Though he would never become a star he would be a working musician for the rest of his days, cutting some good records along the way and still singing to enthusiastic audiences a half century removed from these inauspicious beginnings. But at the time these came out he had to know, even if he were loathe to admit it, that he was but a mere charlatan. About the only thing that might’ve made this situation more damning for him would’ve been if Aristocrat had re-named this “Clarence Samuels Boogie”, but even sparing him that ignominious fate he’s got his work cut out for him to make this his own, or something reasonably resembling his own.


Put That Thing On Me
Brown’s original – though a generic boogie in theory – was one of his better early efforts, his vocal enthusiasm meshing well with the rousing playing behind him with his own musicians now amongst the studio crew to provide the crucial support.

Remember, Samuels had benefitted on his cover of Lollypop Mama from having a more sympathetic group of musicians than Brown was working with, as Dave Ogden’s group was hopelessly overmatched in Roy’s first session. Though Dave Young’s band were not necessarily better equipped to do rock ‘n’ roll than Ogden’s had been, they at least seemed somewhat more aware of the rough textures they needed to supply in order to highlight that song’s particular qualities.

Unfortunately whatever inspiration they collectively acquired for providing Samuels with the appropriate rhythmic bed he required for Lollypop Mama has deserted them after they broke for lunch and came back to cut Boogie Woogie Blues. In fact this sounds like an entirely different group playing in an entirely different era, one which is long out of date to connect with the budding rock fan in the waning days of 1947.

Thanks to these changes it would appear that Samuels, who clearly can’t rise to the level of Brown’s gospel-bred shouting on even his best day, has no chance of matching his doppelganger. But while possessing a much more limited voice Samuels wasn’t without his own strengths, most crucially his power. He had a full-bodied tone even if it emanated from his nose more than is recommended, and he used it to reasonably good effect. Whereas Brown’s voice soared, at times risking flying into orbit emotionally, Samuels let his voice resonate, cutting words short rather than leaving them open-ended, giving him a more controlled and emphatic delivery.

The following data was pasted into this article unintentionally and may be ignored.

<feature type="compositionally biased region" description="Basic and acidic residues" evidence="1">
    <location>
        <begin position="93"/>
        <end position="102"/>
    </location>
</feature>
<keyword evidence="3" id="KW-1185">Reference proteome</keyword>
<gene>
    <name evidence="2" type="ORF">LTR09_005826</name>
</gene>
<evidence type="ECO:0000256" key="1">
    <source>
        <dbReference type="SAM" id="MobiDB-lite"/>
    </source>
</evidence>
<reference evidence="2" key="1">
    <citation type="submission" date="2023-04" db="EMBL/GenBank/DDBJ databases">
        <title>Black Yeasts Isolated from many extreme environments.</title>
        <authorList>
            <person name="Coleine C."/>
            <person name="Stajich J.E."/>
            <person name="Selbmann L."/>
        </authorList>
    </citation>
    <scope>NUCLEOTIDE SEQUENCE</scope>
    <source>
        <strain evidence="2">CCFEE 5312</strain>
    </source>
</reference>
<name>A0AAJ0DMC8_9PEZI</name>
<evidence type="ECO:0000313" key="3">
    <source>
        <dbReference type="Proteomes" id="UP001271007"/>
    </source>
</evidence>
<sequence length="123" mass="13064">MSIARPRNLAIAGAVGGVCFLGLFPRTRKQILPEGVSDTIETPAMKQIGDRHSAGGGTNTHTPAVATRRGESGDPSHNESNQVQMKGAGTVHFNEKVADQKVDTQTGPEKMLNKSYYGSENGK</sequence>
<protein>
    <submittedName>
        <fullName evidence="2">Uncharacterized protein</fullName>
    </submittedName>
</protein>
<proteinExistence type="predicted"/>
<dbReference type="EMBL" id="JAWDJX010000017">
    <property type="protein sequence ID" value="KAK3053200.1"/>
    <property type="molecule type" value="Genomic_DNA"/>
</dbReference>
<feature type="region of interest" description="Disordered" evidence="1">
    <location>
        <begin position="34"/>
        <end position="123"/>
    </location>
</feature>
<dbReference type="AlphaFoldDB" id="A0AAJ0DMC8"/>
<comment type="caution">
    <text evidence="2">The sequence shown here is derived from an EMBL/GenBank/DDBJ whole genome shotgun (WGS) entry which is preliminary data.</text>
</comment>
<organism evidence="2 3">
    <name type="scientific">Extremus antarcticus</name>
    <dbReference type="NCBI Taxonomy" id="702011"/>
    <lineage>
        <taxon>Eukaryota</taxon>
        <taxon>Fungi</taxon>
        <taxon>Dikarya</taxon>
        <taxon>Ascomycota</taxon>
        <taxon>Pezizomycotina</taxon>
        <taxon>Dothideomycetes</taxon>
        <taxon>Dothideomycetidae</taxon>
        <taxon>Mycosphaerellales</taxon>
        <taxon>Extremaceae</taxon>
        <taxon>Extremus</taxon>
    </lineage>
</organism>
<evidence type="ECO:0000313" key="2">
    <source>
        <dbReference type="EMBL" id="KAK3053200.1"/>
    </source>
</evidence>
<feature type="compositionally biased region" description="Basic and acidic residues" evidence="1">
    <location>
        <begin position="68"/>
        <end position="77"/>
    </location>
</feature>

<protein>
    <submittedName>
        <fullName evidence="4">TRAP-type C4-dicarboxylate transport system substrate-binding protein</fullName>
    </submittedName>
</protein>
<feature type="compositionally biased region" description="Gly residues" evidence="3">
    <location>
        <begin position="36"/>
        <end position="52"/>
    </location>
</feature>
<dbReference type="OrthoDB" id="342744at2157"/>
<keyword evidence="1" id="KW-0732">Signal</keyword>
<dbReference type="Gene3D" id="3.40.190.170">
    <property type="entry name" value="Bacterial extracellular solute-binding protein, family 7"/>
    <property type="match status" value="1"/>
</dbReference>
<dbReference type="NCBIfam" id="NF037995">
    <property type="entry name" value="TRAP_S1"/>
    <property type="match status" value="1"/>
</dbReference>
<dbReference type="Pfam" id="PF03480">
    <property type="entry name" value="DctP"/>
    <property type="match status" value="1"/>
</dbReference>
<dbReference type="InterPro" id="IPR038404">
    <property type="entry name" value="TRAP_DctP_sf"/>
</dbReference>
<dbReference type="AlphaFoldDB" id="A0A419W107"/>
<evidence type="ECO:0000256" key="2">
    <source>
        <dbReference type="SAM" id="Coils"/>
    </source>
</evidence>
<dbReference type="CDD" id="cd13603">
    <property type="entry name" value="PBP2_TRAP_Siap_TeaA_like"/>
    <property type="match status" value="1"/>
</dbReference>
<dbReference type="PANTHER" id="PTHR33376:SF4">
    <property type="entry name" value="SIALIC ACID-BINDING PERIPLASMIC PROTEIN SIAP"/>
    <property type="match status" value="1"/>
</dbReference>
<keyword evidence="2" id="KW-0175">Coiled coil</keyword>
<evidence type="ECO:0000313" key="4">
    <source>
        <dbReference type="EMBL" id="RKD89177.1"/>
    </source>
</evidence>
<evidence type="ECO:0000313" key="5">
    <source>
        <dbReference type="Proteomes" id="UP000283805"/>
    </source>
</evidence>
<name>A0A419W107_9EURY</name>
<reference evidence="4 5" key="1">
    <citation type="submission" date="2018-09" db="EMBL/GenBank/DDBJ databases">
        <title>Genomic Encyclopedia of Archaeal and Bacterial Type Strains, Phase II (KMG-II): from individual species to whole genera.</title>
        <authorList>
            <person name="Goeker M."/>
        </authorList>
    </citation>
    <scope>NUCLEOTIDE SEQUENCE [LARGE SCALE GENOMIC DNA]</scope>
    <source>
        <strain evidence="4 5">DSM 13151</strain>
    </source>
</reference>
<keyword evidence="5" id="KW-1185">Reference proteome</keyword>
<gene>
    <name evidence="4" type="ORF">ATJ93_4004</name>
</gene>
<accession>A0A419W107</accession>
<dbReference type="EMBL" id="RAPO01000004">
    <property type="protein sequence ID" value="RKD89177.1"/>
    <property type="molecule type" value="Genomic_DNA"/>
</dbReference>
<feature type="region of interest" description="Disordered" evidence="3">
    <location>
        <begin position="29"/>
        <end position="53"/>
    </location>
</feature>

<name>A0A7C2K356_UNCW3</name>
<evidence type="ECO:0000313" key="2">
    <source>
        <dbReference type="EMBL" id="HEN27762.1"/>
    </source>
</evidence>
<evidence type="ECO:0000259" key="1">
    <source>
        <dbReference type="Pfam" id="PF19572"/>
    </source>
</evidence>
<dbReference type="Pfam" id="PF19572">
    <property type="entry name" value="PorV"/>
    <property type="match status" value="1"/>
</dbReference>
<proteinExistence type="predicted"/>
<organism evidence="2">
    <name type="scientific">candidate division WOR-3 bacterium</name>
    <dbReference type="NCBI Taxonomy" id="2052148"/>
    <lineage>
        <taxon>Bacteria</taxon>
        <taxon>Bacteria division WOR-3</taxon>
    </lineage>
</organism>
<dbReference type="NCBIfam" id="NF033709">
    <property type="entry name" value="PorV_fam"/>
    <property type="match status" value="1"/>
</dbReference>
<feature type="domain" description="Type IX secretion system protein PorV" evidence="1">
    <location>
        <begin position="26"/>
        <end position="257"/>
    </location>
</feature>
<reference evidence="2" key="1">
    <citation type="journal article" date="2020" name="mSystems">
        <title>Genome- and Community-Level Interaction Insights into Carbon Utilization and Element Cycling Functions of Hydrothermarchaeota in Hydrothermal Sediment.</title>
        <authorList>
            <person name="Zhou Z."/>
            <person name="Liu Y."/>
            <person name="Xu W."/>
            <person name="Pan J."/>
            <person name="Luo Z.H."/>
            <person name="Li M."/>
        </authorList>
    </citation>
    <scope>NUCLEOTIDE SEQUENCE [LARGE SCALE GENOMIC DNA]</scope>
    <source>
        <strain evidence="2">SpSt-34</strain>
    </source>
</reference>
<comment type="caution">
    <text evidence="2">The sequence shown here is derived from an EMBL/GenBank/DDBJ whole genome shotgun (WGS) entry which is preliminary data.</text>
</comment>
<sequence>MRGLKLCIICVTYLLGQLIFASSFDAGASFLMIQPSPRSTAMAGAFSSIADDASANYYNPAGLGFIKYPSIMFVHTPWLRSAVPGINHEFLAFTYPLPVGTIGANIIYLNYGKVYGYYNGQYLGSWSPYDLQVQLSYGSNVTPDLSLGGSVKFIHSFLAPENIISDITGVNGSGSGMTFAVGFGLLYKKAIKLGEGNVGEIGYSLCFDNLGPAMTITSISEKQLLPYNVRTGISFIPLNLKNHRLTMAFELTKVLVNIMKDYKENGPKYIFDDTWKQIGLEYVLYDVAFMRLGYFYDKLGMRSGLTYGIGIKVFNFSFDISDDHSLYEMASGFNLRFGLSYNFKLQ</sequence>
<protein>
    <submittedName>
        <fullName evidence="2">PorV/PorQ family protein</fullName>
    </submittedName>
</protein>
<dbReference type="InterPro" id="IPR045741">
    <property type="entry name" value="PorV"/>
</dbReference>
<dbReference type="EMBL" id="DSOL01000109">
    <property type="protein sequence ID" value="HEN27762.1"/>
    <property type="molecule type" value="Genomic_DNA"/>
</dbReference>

Though he starts off sounding a little too straitlaced here, almost as if he were being coaxed into singing this against his better judgment (which for all we know might’ve been the case), he loosens up considerably before long and lets himself get carried away with the mood. His lusty interjections in the second half highlight his performance, his cries about “wanting his boogie, which clearly means his woman and her sexual favors, finds him nearly stripping down in the studio, unconcerned with the audience who will be watching him as he deflowers these ladies left and right.

If you’re not averse to witnessing such carnal activity then Boogie Woogie Blues probably holds at least some moderate appeal for your sensibilities based on that spirit alone.


I Ain’t Had No Boogie In A Long, Long Time
Unfortunately for all of his enthusiasm… or horniness, call it what you will… Samuels is only one part of the equation, and not the dominant part at that. As with Brown’s rendition the band takes up much of the spotlight and here is where Dave Young’s group shows how ill-suited they were to join in the rock sweepstakes and why, after these flurry of 1947 sessions were over, they wouldn’t return to this field again.

The makeup of the band, as typical for the era, is far too heavy on the higher range of horns, something exacerbated by playing in tandem when trying to replicate the excitement needed for a song of this nature. Whereas Brown had the services of Batman Rankins on tenor sax to blow up a storm on his own, thereby creating the main instrumental thrust the song subsisted on, here the shared horn parts are woefully anachronistic.

This is the sound of 1945 big band jazz fused onto a late 1947 rock song, both in terms of tonal qualities and musical outlook. They might play with the appropriate gusto but it’s like watching somebody’s mother, or grandmother, trying to convincingly act like a bloodthirsty menace. The actions are going to be stilted, awkward and more than a little discomforting.

Not only are the sounds these horns make inappropriate for the song, they’re far too busy in the arrangement as well. There’s no respite from them at all, they’re being instructed to carry the entire musical framework, both melody and rhythm, and it doesn’t take long for this blaring brass to overwhelm your senses. The string bass is about the only thing that breaks through the racket during much of it, taking on a role that would’ve been more suited for a heavy left hand on piano which at the very least would’ve relieved the horn section from their rhythmic responsibilities.